Here’s Why Planes Don’t Fly In A Straight Line On A Map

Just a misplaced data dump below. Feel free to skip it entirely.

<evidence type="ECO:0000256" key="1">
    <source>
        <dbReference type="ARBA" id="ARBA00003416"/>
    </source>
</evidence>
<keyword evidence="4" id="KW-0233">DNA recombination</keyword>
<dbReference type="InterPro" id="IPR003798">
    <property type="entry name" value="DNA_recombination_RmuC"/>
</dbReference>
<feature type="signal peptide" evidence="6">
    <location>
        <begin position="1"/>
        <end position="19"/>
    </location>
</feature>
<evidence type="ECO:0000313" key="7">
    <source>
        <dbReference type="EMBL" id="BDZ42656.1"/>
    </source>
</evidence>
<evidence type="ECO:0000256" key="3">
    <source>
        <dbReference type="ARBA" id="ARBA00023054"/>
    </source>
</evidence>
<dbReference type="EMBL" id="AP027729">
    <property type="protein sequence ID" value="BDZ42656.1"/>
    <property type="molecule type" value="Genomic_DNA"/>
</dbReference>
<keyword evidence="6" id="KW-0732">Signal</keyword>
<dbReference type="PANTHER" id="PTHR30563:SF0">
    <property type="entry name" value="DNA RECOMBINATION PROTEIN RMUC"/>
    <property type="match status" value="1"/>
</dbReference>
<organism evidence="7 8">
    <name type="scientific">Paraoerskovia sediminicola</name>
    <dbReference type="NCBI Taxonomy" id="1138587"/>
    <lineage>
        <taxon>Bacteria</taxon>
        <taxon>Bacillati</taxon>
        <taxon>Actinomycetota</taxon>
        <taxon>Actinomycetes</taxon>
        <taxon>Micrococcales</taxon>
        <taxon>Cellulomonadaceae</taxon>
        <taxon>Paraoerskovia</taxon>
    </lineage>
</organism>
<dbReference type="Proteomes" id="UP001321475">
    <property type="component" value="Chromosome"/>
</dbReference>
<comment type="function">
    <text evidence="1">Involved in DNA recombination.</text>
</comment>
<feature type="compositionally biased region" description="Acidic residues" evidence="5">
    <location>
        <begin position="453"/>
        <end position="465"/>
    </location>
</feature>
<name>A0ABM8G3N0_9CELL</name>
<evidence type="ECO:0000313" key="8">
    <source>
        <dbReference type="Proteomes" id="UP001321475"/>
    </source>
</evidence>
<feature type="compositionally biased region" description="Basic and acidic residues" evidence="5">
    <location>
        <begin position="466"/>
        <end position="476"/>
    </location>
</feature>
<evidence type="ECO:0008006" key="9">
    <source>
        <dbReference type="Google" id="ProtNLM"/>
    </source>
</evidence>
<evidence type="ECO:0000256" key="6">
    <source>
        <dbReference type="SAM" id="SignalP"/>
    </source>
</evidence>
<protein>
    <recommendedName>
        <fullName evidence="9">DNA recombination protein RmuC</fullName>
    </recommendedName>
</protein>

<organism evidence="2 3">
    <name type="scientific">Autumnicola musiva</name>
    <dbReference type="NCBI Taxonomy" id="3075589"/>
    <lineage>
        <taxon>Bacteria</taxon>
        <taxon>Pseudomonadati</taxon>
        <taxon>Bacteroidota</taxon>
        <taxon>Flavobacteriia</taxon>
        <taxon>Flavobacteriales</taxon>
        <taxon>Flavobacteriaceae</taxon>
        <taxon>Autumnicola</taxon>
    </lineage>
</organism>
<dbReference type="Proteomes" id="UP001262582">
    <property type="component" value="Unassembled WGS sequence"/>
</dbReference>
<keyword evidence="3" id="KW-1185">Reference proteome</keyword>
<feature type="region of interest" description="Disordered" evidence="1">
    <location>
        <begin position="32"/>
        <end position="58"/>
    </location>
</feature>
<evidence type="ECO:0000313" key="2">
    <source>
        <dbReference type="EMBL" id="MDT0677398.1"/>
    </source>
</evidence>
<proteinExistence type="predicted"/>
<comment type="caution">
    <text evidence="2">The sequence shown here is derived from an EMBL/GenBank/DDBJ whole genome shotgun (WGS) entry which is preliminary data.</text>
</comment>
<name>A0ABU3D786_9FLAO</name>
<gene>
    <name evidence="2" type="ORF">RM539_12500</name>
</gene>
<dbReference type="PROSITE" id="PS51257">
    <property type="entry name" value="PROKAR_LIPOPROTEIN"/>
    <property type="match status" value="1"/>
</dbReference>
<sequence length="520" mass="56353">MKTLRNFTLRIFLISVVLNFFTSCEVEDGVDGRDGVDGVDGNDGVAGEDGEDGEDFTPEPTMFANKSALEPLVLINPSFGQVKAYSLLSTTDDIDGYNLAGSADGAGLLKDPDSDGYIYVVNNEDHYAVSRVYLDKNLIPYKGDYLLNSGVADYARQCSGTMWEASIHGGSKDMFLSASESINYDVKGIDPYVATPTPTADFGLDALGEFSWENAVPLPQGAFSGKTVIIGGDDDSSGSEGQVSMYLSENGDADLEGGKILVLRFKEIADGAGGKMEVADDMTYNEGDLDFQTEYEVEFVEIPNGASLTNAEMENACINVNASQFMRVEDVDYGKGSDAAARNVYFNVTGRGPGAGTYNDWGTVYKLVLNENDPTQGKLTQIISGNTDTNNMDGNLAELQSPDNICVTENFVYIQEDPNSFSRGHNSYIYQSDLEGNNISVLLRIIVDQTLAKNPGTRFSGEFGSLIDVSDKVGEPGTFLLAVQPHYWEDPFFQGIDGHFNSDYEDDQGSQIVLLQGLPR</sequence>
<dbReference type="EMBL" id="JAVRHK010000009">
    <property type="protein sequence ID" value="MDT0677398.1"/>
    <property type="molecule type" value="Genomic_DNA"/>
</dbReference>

Since they’re high above any obstructions, you’d think a plane could just travel in a straight line to get to its destination. But it turns out that it’s not quite so simple. When flying to Europe from the United States, the route goes up into Northern Canada and then Greenland before skipping across the pond. Heading to Asia, they’ll go over Alaska and Siberia. Despite what you may have heard outside science class, the Earth is a spherical shape. So a straight line could actually be a much longer distance. Add in the jetstream, which will push a plane using tailwinds above 200 miles per hour, and these factors can speed up your trip plus save fuel in the long run.

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